Anticipation is building for the premillennial dispensationalist movie event of the year. Left Behind arrives in theaters tomorrow, but today, we get the reviews.
• Michael Ordoña, San Francisco Chronicle, “Left Behind review: Don’t go find it”
With so much emphasis on proselytizing, there’s little energy remaining for, you know, characters, plotting, dialogue … pacing … It takes upwards of 30 minutes to reach the inciting incident.
Seriously, 30-plus minutes to get to the thing we all know is gonna happen. Antsy viewers will be praying for the Rapture by 10 minutes. …
Babies disappear on flying planes and parents object, but don’t tear around the aisles screaming or, say, look under the seats. People suddenly reveal themselves behind curtains to have Xanax-calm conversations. …
That lack of concern for the way people actually interact renders the film useless as entertainment, or as a conversion tool.
• Matt Pais, RedEye, “Left Behind is the year’s funniest movie”
… a movie so astonishingly, hilariously incompetent that nothing I say can prepare you for it. This movie is the worst. And the best. I haven’t laughed like that in a theater in a long, long time, and not one of those laughs was earned on purpose.
… I love that all Buck eventually is good for is pressing “redial,” and the suggestion that a plane can’t land unless a port-a-potty is out of the way. I love that … Chloe, no joke, does something that reminded me of both Wet Hot American Summer and The Great Muppet Caper.
Really, I cannot believe this movie exists, but I’m so glad it does.
• Frank Scheck, Hollywood Reporter, “Left Behind: Film Review”
The Rapture won’t come soon enough for the unfortunate souls forced to suffer through Left Behind, the big screen reboot of the direct-to-video, faith-based film series starring Kirk Cameron. Essentially playing like a spoof of ‘70s era disaster movies, this adaptation of the mega-selling books written by Jerry B. Jenkins and Tim LaHaye demonstrates that a bigger budget and a bigger star (Nicolas Cage) doesn’t necessarily make ridiculous material any more palatable.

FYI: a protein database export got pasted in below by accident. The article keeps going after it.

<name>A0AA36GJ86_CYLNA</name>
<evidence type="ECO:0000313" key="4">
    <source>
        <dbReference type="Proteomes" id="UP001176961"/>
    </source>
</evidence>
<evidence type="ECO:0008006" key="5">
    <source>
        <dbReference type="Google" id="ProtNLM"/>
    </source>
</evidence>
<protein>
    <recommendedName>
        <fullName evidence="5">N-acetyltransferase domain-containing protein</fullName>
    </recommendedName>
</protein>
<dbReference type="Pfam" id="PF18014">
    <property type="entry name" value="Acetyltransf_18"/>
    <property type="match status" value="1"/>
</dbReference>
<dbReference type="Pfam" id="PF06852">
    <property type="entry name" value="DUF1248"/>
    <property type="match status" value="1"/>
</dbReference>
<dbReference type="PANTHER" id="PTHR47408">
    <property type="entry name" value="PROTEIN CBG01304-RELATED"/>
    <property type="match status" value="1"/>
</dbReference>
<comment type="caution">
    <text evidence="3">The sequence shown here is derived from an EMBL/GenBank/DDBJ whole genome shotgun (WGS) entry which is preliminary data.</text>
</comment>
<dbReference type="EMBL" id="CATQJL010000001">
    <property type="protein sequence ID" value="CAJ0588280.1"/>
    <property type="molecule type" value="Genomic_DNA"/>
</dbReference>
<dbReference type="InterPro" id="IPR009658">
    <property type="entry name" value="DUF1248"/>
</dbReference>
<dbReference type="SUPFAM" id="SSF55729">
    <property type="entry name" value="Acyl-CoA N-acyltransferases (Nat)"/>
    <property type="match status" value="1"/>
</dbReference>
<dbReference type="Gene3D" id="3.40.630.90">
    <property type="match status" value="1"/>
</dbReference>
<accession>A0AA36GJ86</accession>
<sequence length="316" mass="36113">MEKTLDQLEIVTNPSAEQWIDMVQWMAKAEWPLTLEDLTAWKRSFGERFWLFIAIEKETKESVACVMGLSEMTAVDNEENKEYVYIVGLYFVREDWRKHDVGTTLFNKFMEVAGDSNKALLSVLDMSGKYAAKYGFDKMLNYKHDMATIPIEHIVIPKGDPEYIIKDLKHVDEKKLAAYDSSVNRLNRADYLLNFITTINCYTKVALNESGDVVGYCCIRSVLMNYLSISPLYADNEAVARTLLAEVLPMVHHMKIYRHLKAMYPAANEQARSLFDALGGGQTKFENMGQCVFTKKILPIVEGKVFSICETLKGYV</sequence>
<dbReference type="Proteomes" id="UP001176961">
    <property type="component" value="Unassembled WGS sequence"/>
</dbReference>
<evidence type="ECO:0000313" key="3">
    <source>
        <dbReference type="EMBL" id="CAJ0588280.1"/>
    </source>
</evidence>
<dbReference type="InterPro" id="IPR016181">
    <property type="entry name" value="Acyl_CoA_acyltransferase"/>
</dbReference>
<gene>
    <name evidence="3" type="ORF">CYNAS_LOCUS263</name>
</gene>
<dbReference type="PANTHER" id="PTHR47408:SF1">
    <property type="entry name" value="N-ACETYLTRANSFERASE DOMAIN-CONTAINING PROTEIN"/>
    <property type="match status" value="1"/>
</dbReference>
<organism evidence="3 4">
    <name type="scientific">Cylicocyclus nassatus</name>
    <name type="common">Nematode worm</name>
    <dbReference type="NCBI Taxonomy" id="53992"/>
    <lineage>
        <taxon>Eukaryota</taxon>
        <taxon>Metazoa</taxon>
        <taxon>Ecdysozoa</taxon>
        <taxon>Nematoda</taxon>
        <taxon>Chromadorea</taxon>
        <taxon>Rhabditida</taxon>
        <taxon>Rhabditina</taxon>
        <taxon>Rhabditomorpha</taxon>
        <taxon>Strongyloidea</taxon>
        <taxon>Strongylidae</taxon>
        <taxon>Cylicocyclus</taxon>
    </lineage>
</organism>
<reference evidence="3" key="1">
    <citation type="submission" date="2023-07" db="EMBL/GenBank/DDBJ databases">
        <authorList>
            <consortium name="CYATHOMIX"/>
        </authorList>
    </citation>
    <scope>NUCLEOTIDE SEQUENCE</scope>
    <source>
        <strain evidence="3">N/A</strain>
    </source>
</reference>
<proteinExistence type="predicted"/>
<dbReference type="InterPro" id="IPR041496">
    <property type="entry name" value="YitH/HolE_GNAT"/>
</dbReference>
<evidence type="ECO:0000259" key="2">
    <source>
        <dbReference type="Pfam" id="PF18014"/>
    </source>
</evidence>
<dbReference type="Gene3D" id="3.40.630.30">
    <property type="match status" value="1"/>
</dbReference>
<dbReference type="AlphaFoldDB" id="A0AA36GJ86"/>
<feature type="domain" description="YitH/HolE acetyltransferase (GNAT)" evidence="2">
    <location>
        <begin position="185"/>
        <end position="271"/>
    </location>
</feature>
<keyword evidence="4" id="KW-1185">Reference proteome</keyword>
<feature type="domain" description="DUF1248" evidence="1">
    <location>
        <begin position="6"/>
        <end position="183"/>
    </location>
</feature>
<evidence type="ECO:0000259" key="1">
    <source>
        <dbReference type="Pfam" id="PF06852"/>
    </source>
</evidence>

Awkwardly combining religious proselytizing with disaster movie tropes, Left Behind, with its sub-par production values, howler-filled dialogue and terrible performances, fails miserably on every level. …
• Andrew Barker, Variety, “Film Review: Left Behind”
With a Sharknado-inspired visual style and a deeply weary lead performance from Nicolas Cage, Left Behind is cheap-looking, overwrought kitsch of the most unintentionally hilarious order, its eschatological bent representing its only real shot at box office redemption. The film hits theaters this weekend, but as for when believers can expect to see the tenets of their faith reflected with any sort of sophistication or intelligence in a mainstream genre film, we still know neither the day nor the hour.
… Its spirituality manages to be both irritatingly sanctimonious and doctrinally vague; viewers who go into the film unfamiliar with the contentious Scriptural interpretations behind the series’ apocalyptic visions will leave scarcely better informed at the end.
• Michael O’Sullivan, The Washington Post, “Reboot costs more, adds Nicolas Cage to amateurish mix”
… if you’re going to make a movie about Christian eschatology that shoots for the mainstream, at least make it frightening, if you can’t make it fun.
Left Behind takes the end of the world and turns it not into a nightmare, but a nice long nap.
• Michael Phillips, Chicago Tribune, “Review: Left Behind, 0 stars”
Cage is going for manly, if conflicted, family-guy confidence in this role, but somehow it comes off as nuttier than the events surrounding him. Not since Dean Martin in Airport has a commercial flight been under the command of a less sober-seeming presence. I did like the bit, however, where Chloe, down on the runway at night, the world in cheaply digitized flames, guides dad’s now-flaming wreck of a plane home with the help of her high-beams. It’s more miraculous than the Rapture itself.
• A.A. Dowd, The A.V. Club, “God only knows how they made a worse version of Left Behind“
One need not be a Godless heathen to find fault in Left Behind’s message-delivery system: It’s a fire-and-brimstone sermon wrapped in the tissue of a bad disaster thriller — a criticism that’s dogged the book series since its earliest installments. But this adaptation is so broad, cartoonish, and ineptly made that harping on its theological methods seems like overkill. … This Left Behind may be worse than the last Left Behind, but it’s much less boring, thanks in part to the commitment of its star, who plays the often ludicrous material with the straightest of faces. The Cage works in mysterious ways.